In my previous entry regarding the Yeager airport landslide where I hypothesize for a possible shear zone somewhere near the foundation, I got some interesting comments from fellow engineers. In this entry I would like to clarify some issues. The hypothesis made about a shear zone was based on published information regarding intercalation of sandstone … Continue reading Yeager Airport Expansion slide additional comments
Recent news and photographs present the spectacular slide that occurred in the Yeager Airport Expansion Runway 5. The slide occurred in the South slope which was among the highest if not the highest (~74m) reinforced earth slope in the US. The project had received the award of Excellence – TenCate Geosynthetics in 2007 International Achievement … Continue reading What could have gone wrong in Yeager Airport Expansion slide?
This is a very controversial topic in which a straightforward answer is not possible. In this entry I would like to tackle some issues related to our own profession since we are responsiblefor the “acceptable” amount of investigation. Recently I attended the IAEG 2014 (Engineering Geology) conference in Torino. In this conference numerous interesting … Continue reading Geotechnical investigation data, always not enough?
The March / April Geo-Strata was almost entirely dedicated to the GAM (Geotechnical Asset Management) for transportation systems. It was very interesting to see how this concept is evolving in the broader field of Geotechnical Engineering and transportation infrastructures. This Geo-Strata feature is worth reading if you are interested in the future of Asset management … Continue reading Is geotechnical monitoring important?
Every geotechnical engineer knows E. Hoek and his significant contribution to rock mechanics. Here you can find his first on line lecture titled “The Development of Rock Engineering”, you just need to enter your name, e-mail and company and you get the password to view the on line lecture. This lecture provides interesting historical background … Continue reading Development of Rock Engineering and updating EC7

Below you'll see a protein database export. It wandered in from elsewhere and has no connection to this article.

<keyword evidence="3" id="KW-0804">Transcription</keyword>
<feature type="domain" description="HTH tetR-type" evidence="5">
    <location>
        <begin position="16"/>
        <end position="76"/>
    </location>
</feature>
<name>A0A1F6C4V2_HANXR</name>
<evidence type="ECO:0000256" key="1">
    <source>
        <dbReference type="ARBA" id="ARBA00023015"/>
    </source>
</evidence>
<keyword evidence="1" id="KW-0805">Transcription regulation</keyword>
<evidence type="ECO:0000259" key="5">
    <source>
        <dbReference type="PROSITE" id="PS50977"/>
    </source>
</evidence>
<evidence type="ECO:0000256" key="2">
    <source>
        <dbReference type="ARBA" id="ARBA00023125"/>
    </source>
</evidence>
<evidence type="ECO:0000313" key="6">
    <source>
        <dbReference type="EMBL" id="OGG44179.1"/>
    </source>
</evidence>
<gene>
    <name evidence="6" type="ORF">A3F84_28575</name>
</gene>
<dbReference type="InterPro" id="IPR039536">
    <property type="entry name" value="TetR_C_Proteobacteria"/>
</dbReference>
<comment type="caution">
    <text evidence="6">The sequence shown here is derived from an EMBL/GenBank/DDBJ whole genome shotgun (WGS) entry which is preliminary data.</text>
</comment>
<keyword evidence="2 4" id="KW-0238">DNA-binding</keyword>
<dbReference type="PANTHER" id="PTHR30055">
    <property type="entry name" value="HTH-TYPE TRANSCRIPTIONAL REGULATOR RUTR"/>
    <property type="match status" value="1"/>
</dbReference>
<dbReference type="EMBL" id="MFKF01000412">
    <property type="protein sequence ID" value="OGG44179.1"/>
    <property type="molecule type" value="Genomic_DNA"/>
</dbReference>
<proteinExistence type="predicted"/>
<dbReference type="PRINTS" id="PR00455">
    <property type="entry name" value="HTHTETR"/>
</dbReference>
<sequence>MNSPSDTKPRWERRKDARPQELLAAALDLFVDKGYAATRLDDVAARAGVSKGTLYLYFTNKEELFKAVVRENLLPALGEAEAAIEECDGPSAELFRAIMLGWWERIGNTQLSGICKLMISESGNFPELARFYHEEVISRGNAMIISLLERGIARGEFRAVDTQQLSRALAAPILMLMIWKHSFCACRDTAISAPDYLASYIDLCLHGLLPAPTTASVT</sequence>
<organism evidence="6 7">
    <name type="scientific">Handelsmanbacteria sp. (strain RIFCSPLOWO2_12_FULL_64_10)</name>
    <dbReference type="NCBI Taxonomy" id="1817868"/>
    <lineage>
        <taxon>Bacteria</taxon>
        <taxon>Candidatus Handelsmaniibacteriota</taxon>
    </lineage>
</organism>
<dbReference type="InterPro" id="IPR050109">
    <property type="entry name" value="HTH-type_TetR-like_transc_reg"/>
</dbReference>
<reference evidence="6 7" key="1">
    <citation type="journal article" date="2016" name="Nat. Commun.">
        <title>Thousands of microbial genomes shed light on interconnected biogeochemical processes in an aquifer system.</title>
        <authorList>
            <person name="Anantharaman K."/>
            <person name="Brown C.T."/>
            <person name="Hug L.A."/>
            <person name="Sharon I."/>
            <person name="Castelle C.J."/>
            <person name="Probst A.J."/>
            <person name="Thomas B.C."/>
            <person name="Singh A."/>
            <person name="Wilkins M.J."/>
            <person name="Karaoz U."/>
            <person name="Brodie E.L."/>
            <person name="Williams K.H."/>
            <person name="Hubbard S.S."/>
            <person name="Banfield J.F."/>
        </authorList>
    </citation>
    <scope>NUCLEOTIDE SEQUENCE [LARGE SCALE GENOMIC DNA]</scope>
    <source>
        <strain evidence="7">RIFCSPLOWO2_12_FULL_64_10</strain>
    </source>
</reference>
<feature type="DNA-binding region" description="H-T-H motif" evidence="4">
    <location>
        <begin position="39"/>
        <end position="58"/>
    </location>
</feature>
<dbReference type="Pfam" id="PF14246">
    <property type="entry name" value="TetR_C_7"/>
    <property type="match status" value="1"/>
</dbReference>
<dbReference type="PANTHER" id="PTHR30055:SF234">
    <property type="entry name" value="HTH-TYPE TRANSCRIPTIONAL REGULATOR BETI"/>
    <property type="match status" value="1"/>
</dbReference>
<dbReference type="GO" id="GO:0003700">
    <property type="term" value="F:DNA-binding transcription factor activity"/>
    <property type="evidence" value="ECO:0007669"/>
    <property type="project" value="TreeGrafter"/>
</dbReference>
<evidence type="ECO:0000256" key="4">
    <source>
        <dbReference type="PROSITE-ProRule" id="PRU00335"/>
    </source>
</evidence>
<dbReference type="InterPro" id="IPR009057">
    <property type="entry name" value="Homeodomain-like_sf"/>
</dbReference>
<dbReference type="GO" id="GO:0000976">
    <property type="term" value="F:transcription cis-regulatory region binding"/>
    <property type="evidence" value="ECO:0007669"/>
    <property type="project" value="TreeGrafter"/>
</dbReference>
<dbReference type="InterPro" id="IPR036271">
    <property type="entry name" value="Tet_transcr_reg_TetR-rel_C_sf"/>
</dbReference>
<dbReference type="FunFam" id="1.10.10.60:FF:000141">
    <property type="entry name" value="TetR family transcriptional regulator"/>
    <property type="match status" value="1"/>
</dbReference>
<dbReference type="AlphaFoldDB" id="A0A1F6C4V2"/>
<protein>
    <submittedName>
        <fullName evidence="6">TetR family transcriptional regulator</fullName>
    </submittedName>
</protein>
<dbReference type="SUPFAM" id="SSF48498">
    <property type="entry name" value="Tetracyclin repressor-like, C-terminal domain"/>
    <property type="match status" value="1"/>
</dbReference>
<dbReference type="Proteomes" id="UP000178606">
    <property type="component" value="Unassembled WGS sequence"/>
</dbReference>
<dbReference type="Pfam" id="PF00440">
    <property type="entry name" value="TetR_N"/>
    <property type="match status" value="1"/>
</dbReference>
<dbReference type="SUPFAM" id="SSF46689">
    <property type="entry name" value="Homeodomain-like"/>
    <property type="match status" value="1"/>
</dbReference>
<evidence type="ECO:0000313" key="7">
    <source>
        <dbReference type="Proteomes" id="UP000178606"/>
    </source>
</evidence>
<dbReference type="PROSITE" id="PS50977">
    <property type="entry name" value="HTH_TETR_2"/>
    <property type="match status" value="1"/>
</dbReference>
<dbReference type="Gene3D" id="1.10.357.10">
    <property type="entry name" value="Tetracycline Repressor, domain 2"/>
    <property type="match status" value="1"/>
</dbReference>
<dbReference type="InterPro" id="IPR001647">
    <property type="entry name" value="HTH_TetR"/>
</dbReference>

November – December issue of Geo-Strata which is a published forum of the Geo-Institute of the American Society of Civil Engineers (ASCE) featured an article by Patrick C. Lucia, Chairman Emeritus of Geosyntec Consultants, titled “As I See It: Geotechnical Forensic Engineering in Defense of Geotechnical Engineers”. In the article Patrick shares his over 25 … Continue reading Geotechnical engineering standard of care
Geotechpedia enters 2014 with the ambition to provide more geotechnical information and contribute to the geosociety with interesting and valuable publication links, software from the industry and equipment used in the sector. Geotechpedia now has an updated look and feel more appropriate for today’s web. We hope we can make your experience more efficient and pleasurable … Continue reading Geotechpedia 2014
A brief feedback from Chrys Steiakakis A brief summary for all the people that could not make it to the 18th International conference on soil mechanics and geotechnical engineering held on Paris between Monday 2 and Friday 6th of September 2013. The conference main theme was “Challenges and Innovations in Geotechnics”. The conference commenced with … Continue reading ISSMGE Paris 2013. What did you miss?
I am sure that many geotechnical designers have either been asked this question or have had to answer it internally in order to price a project. After the offer has been prepared, comes the negotiation phase, where the owner of the project starts asking questions about the “high” price (in his opinion) or about a … Continue reading How much does a geotechnical design cost?
Greece is a country with high seismicity rates. As a consequence evidences of faulting are spread throughout the country. In this blog a particular fault mirror has come into our notice in central Greece, Fthiotida area, known as Arkitsa fault. This spectacular fault mirror is a subvertical feature 65m tall and about 300m long. The … Continue reading Impressive fault mirror study in central Greece